Bubble Level

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A bubble level, also known as a ‘spirit level,’ (or simply a ‘level’), is a woodworking tool that determines if a surface is level or plumb. Levels are also common in masonry, stoneworking, metalworking, land surveying, and construction, among others.

How A Bubble Level Work

Levels employ a fairly simple, yet effective principle. Here’s how a spirit level works:

  • Liquid and Bubble: This version consists of a narrow, transparent container (or vial), partially filled with liquid, usually ethanol. Inside the container is also a bubble of air that moves as the user positions the tool on surfaces.
  • Gravity Reference: The principle behind this tool relies on gravity’s effect on the air bubble. When the tool is placed on a surface, the bubble will try to position itself at a corresponding point on the vial to determine if the object is level.
  • Level Indicator: The vial has two marking lines as a reference point for determining whether a surface is level. An off-centered bubble indicates a tilted surface.
  • Reading: Place the bubble evel on a surface and adjust the orientation. Once the bubble is centered, the surface is considered level.
  • Plumb Measurement: Some spirit levels can also determine vertical plumb lines using additional vials set at a 90-degree angle to the main vial.

Spirit Level Types

These are various types of levels for different purposes:

  • Standard Spirit Level: The most common type of bubble level used for general leveling tasks. It consists of a straight bar with a bubble tube.
  • Carpenter’s Level: Common in woodworking and construction, the carpenter’s level has two vials to allow horizontal and vertical leveling.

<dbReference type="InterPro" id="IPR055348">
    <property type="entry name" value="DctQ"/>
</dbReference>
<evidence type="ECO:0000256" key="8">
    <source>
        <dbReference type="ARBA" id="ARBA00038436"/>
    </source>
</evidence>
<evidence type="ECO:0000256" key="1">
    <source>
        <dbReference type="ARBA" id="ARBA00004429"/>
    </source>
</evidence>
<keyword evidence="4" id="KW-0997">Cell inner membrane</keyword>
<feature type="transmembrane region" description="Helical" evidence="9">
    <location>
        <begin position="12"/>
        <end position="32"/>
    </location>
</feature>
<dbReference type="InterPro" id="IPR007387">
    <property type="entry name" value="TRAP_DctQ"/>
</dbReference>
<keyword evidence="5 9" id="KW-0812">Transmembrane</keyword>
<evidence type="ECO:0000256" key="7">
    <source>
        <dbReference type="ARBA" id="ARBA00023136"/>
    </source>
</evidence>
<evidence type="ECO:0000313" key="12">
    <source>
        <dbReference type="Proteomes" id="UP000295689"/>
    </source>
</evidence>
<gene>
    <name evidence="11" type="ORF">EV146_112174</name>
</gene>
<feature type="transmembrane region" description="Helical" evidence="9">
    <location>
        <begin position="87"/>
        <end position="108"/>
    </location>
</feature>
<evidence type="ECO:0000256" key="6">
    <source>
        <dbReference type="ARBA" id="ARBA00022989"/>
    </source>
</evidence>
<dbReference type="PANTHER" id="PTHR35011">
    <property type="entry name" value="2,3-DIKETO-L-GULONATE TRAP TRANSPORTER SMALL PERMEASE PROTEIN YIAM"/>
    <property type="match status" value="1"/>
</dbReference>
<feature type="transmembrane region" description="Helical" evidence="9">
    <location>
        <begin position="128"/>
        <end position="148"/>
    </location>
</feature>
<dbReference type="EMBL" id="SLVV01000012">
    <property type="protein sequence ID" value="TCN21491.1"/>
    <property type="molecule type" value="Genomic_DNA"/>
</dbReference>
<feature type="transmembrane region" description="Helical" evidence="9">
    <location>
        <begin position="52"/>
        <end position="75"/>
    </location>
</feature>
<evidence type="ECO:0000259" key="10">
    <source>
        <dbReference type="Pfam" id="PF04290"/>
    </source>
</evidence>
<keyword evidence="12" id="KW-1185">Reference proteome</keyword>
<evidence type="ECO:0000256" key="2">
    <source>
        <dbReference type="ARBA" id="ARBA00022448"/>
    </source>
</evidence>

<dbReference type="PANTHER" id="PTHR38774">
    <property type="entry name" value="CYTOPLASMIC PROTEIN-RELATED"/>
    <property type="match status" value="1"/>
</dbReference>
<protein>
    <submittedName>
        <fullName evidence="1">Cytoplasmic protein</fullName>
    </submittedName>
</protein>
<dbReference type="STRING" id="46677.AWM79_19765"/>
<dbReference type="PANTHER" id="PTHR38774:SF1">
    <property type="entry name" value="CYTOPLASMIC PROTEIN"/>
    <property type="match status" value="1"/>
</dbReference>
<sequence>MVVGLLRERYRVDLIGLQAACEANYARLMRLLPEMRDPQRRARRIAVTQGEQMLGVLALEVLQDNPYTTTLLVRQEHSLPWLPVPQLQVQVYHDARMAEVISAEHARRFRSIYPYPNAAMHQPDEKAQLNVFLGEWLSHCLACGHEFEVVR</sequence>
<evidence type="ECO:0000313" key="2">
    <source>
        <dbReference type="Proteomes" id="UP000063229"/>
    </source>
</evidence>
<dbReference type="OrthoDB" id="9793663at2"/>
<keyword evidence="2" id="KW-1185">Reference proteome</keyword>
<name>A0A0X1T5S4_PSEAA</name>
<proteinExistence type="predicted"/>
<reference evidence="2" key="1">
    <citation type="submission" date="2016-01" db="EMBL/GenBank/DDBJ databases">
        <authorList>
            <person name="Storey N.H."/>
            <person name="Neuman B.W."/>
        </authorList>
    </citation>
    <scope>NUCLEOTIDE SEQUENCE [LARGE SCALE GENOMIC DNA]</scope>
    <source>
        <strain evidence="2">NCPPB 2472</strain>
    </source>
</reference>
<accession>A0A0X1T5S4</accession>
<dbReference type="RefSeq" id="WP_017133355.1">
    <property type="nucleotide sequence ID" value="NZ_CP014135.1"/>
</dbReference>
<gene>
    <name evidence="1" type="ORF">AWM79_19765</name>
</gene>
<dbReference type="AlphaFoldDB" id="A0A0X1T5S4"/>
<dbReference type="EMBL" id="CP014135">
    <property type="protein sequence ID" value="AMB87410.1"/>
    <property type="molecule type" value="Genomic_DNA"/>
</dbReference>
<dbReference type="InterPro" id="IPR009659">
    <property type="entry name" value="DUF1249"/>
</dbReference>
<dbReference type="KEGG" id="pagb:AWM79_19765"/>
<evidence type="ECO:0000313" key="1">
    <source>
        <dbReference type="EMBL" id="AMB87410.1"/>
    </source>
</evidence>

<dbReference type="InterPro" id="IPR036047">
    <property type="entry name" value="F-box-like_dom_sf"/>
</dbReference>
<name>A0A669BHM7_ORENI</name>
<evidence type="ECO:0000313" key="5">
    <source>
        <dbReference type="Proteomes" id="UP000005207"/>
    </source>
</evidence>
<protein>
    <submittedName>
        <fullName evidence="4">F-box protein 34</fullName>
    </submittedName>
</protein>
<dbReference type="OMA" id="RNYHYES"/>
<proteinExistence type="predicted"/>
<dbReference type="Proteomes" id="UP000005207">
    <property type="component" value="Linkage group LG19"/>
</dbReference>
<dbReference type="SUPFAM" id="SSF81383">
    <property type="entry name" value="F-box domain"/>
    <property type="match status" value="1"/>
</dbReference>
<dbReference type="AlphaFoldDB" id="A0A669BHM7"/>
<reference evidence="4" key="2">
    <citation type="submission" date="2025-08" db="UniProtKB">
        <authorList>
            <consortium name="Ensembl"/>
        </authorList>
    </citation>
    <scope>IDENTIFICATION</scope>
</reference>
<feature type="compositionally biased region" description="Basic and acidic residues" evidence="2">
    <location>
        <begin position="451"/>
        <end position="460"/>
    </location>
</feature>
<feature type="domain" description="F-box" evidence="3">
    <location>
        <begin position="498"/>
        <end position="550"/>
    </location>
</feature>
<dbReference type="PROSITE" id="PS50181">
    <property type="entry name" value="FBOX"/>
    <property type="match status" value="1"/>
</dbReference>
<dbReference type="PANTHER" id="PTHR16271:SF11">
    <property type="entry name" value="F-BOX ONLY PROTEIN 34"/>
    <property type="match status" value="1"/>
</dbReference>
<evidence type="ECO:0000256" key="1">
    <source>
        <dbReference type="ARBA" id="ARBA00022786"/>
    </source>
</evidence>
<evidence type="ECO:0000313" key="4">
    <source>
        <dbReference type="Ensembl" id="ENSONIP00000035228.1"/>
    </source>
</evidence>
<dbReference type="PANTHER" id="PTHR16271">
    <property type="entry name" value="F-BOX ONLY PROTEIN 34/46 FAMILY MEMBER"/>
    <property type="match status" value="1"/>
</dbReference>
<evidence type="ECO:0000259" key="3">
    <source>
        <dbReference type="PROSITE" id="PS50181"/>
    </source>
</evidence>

• Torpedo Level: Also known as a pocket level or mini level, this shorter level can reach more compact spaces. The torpedo level is a favorite among plumbers and carpenters.
  • Line Level: A small level that checks the levelness of a horizontal line. Line levels are useful when installing items such as shelves or cabinets.
  • Post Level: Used to ensure a post or beam’s levelness during construction.
  • Bull’s Eye Level: This circular level has a bubble that moves to the center of the circle when placed on a flat surface. A bull’s eye level is useful when the level of a surface needs checking from all directions.
  • Digital Level: These levels incorporate digital displays to provide accurate readings in degrees or percentages. Some digital or electronic levels also have audible alerts that aid in reading.
  • Slope Locator: These tools can locate slopes and inclines, especially in landscaping and grading.
  • Inclinometer Level: The inclinometer level (aka clinometer) measures the angle of slope or incline. It is commonly used in surveying and engineering.
  • Surface Level: Used for checking the flatness of surfaces, especially in precision machining and industrial applications.
  • Cross Check Level: This bubble level comes with multiple vials at different orientations. This allows simultaneous checking of both level and plumb positions.
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John Friedenbach

My initial goal, to provide a selection of tools, education and plans to the Beginning to Advance Woodworker has not changed. I continue to search the web to find new products and services. To bring those products and services to your attention.

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